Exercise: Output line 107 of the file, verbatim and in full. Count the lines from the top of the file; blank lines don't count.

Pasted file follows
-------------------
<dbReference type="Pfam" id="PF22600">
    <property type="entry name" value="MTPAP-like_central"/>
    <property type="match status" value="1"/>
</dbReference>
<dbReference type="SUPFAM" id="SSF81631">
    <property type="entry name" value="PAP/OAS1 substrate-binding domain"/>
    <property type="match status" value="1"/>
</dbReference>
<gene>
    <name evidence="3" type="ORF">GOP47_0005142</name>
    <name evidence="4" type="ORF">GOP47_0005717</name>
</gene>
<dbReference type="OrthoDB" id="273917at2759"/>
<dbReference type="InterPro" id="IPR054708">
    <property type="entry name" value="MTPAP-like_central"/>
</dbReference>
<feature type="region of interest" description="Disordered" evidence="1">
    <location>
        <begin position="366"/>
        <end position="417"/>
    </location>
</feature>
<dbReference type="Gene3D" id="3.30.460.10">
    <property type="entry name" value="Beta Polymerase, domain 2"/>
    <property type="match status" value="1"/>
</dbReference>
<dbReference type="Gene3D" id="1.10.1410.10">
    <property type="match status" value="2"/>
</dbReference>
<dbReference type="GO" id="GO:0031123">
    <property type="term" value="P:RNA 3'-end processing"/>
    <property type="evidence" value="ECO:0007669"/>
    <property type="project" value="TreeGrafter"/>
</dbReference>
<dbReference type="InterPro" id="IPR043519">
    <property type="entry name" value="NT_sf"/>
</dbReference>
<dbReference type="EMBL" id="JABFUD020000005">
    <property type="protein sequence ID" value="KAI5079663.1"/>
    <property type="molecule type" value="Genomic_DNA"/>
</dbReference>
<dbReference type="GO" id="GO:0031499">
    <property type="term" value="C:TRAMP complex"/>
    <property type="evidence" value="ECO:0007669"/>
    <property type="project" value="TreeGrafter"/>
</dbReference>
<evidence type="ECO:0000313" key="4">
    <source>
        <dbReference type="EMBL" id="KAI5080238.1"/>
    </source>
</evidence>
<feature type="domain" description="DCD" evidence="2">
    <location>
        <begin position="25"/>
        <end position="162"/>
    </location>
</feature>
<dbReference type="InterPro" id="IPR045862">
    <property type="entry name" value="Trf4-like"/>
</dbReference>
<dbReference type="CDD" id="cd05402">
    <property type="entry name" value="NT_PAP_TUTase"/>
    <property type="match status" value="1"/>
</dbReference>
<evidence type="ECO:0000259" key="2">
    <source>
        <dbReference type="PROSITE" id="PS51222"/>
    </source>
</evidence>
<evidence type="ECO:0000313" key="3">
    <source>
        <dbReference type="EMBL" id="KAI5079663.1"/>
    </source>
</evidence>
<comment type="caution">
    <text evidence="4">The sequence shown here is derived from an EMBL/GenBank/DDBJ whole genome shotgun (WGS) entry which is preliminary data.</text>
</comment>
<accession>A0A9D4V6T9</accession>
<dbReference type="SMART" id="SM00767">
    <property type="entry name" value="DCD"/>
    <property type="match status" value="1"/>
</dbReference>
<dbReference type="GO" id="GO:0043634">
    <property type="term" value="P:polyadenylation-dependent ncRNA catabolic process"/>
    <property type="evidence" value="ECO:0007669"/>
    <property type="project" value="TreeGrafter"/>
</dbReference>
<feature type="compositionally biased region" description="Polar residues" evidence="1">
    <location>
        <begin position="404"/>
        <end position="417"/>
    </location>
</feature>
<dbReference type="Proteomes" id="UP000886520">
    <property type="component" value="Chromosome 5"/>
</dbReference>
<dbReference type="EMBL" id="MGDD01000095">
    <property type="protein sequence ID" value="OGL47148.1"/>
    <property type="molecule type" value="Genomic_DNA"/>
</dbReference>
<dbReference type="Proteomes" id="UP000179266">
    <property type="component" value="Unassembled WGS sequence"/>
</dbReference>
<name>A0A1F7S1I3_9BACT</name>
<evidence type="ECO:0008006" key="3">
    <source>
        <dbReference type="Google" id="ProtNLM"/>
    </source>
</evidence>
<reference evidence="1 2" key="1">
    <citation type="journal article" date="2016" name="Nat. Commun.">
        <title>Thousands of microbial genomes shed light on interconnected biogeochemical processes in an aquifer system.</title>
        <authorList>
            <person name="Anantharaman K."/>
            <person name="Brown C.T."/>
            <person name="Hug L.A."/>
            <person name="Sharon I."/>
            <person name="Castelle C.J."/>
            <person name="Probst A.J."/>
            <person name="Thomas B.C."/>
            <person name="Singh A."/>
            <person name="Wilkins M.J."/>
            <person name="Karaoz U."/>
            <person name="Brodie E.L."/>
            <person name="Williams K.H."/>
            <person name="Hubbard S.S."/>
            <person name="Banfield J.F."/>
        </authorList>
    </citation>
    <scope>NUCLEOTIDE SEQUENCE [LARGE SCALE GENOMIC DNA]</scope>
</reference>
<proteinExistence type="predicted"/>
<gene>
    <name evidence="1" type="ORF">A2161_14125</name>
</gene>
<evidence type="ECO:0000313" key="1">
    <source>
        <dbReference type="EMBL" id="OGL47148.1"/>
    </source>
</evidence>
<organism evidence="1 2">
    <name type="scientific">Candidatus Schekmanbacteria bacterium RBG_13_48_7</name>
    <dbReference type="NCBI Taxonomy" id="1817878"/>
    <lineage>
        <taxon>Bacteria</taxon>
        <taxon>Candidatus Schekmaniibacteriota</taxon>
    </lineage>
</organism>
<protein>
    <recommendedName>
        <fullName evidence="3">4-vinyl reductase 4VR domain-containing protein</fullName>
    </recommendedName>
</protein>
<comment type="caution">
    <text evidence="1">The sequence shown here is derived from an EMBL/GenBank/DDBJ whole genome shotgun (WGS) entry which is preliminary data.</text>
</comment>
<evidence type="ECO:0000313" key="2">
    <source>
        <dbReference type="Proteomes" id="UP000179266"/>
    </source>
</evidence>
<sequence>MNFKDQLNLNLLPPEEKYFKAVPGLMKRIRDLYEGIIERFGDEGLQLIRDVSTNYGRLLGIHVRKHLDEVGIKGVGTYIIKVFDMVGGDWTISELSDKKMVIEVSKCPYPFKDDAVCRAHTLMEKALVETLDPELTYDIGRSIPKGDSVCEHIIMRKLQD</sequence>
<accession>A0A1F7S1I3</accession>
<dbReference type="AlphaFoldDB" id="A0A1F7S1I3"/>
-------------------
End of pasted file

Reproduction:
        <dbReference type="Google" id="ProtNLM"/>